Suddenly, Ms. Gildner felt a burning sensation in her throat. Her eyes started to turn red. Her lips quivered. She looked up at the students. Their stupid faces yammering at each other. Arrogant. And, out of nowhere, her mouth opened, and she let out the loudest, shrillest scream. Her skull rattled. Her ears rung. After the screaming ended she panted. Life had drained from her. Her eyes opened. The classroom was still talking.

She shambled over to her desk and collapsed into her seat. She was never interested in giving students an education. She was never interested in anything. But she had to do something, and teaching seemed like a good idea. She should have listened to her mother. But she’s too old now.

“Ms. Gildner, I see you have failed to have a handle on your students.” Mr. Erins, irritated by the students, said, not loudly but sternly, “Enough!” And the students immediately went silent. He turned back to the teacher. “Have you packed your things yet? Students, say goodbye to Ms. Gildner. Your education will be completed with someone who is more qualified.”

Ms. Gildner grabbed her things and slowly staggered out of the classroom. She felt the eyes of all the students she failed cutting into her.

As she walked down the hallway she felt a shiver down her throat. “Honey. Where are you going?”

“Oh. Hello Dad.” Her father’s ghost was floating alongside her.

“Come on honey. Go back into that classroom. Prove them wrong.”

“…No.”

“Oh…okay.”

“Sorry dad.”

“It’s okay.”

She was now outside, walking towards her car. “So,” her father’s spirit said, “what are you going to do now?”

“I don’t know. Probably be unemployed for 6 months until I find a part-time substitute teaching job. Then be unemployed 3 months later. Rinse. Repeat. I guess…”

“Oh. Okay. Well, I just want to let you know that you’ll always be my daughter, and I’ll always be proud of you.”

Ms. Gildner finally made it to her car. “Dad,” she said. “Why are you proud of me? I’ve done nothing with my life, and I will continue doing nothing. I’m…”

“Well,” his father looked down at his ghostly tail. “At least you’re a good person. That’s better than most. And, well, just…just try not to die for as long as possible. Because being dead sucks. Okay honey?”

“Okay,” she said quietly, trying to hold back tears. She drove away from the school campus as if silently tearing away a large part of herself, and went over to Jack in the Box, where her dad used to take her after school.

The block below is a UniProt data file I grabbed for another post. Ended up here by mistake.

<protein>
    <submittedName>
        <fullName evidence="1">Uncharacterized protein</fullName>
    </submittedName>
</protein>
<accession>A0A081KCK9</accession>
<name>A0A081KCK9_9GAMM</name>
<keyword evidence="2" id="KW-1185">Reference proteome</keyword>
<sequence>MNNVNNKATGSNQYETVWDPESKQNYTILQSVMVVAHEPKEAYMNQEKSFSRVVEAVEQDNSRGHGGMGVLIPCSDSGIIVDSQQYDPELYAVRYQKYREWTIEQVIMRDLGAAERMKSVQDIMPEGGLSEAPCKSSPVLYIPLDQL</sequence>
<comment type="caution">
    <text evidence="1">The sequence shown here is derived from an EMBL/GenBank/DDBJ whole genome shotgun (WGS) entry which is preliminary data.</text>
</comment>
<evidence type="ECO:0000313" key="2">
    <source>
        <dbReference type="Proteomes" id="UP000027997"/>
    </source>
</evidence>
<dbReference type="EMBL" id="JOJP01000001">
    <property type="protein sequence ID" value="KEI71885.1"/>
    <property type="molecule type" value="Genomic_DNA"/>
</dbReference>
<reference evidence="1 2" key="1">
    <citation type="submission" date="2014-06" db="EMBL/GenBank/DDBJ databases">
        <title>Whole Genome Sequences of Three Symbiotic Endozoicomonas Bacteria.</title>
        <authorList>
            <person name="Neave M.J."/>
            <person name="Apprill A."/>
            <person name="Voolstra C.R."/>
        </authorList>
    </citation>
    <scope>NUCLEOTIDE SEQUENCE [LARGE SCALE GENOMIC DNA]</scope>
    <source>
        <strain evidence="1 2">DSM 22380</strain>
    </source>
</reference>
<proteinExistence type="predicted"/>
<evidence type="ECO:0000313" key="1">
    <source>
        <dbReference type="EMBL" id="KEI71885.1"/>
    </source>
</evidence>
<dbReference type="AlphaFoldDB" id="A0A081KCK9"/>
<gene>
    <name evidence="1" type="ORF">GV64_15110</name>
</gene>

“Ms. Gildner?”

“Um, yes. Mr. Erins?” She said into the phone, half-awake. It had been nearly 6 months since he heard his voice.

“Ms. Gildner. We…we need you back.”

She was taken back by this. “Um…what?”

“Your replacement, Mr. Keebler he, well…” Mr. Erins had a hard time admitting it, but Mr. Keebler was not only a better teacher than Ms. Gildner, but he was inspirational. He taught the students to love the written word. From the works of Wordsworth to Whitman to Morrison. But, he also inspired the students to question authority, and this simply won’t do. They could be a little rowdy and inattentive just as long as they didn’t cause others to question things. The students needed to be…contained.

“Ms. Gildner. Will you come back? It would be at a reduced pay, of course, but–”

“Yes! I mean, I believe I can take the offer, sir.” She was so excited to finally be employed again. To feel useful. She jumped out of bed and stretched before her window, the sun shining bright on her skin.

The next week she strolled into the classroom as the students chatted among themselves. “Class?” She said. But the students didn’t even acknowledge her. She smiled. Finally, she thought to herself, this is the one thing she was good at.


Written for FOWC with Fandango.

The Old

The old man knew it was coming. He gazed up at the white ceiling. He didn’t want his final moments to be here, in a cold, sterile hospital, but he didn’t have much choice. His eyes drifted down, catching a glimpse of his grandson on the other side of the room. The young child stared at him with his big, blue eyes.

“Child…” The old man wheezed. “Grandson, come closer…let me see your face…”

But the child just stood there. “No,” was all he said.

“Please…wait…” the old man tried to sit-up in his bed, but he did not have enough strength. “Did you say ‘no’?”

The grandson didn’t reply.

“Please child…let me see your face…grandpa is–”

“I don’t want to catch The Old.”

“…what? Grandson, please stop playing these games…your grandpa is dying…and I just want to see your face…”

But the grandson didn’t budge.

“Please…?”

“No.” The child said, almost innocently. “What if it’s a trick?”

“What?”

“I don’t want to catch The Old.”

“There’s no such–” The old man started coughing. Then he continued, “I mean, there is…but it’s not contagious.”

“What does that mean?”

The old man was getting frustrated. “Please. Come over here. Now.” He coughed some more.